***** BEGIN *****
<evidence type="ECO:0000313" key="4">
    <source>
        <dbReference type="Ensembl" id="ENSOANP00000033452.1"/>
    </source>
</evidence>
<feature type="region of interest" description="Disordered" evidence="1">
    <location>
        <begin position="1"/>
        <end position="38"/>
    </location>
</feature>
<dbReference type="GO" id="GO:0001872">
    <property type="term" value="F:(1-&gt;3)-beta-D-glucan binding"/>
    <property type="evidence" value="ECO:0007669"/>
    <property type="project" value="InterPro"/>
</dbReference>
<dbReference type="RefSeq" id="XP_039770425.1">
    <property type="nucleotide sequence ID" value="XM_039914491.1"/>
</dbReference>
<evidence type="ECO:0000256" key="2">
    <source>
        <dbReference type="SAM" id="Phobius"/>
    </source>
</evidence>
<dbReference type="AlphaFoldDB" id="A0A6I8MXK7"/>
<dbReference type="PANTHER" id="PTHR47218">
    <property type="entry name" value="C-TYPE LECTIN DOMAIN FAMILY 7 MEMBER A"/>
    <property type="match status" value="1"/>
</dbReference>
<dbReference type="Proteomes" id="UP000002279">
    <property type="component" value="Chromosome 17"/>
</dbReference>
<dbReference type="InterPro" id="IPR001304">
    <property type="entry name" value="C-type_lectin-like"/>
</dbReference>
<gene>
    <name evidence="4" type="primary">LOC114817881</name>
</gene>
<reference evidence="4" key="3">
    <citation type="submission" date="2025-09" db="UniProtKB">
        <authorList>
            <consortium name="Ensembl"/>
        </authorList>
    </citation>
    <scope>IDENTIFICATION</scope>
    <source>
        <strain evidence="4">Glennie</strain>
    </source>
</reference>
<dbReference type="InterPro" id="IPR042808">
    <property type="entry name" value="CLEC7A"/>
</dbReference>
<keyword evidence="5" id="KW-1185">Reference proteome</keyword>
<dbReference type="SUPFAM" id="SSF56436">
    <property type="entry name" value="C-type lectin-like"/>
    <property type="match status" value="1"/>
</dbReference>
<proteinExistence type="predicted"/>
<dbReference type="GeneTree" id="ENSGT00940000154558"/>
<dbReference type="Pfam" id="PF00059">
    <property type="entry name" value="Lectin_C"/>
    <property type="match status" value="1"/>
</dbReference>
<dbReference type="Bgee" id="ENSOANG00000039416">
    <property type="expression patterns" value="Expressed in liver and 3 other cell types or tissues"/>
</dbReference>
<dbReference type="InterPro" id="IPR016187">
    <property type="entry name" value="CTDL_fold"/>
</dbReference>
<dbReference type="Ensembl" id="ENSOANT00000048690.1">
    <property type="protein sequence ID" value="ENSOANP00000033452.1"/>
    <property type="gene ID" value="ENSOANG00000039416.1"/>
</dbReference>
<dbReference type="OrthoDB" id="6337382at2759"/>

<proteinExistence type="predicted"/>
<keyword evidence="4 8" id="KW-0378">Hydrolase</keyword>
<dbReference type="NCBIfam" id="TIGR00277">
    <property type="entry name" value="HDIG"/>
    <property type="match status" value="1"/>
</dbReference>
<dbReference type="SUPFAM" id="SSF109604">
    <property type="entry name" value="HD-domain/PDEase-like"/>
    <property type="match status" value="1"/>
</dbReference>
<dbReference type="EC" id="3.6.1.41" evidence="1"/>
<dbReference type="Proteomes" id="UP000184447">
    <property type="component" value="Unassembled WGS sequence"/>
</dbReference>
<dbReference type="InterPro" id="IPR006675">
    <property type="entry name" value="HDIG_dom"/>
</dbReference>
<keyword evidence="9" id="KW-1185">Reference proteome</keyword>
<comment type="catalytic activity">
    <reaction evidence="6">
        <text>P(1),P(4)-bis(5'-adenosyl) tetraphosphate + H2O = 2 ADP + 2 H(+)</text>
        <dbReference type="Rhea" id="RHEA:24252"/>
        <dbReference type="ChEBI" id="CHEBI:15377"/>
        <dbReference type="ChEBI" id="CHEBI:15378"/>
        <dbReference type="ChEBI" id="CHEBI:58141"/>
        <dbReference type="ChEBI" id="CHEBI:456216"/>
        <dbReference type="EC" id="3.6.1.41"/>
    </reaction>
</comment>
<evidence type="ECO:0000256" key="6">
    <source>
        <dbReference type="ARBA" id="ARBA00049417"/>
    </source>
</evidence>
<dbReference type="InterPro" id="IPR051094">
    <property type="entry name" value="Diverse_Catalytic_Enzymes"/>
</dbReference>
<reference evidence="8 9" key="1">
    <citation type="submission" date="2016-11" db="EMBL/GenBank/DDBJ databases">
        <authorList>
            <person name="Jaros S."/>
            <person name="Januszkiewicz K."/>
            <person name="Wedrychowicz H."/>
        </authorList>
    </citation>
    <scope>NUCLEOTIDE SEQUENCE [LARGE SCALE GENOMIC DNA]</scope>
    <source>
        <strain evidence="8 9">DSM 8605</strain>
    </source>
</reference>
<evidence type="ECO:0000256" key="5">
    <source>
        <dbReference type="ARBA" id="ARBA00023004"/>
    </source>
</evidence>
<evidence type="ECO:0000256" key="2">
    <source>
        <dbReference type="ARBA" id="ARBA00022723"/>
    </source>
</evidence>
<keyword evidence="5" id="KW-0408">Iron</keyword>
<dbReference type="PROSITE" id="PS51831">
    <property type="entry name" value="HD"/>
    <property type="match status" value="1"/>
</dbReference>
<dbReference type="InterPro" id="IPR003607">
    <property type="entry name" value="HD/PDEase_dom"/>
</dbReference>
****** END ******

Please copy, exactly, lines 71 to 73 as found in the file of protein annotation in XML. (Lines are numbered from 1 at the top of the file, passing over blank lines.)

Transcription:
    <property type="protein sequence ID" value="ENSOANP00000033452.1"/>
    <property type="gene ID" value="ENSOANG00000039416.1"/>
</dbReference>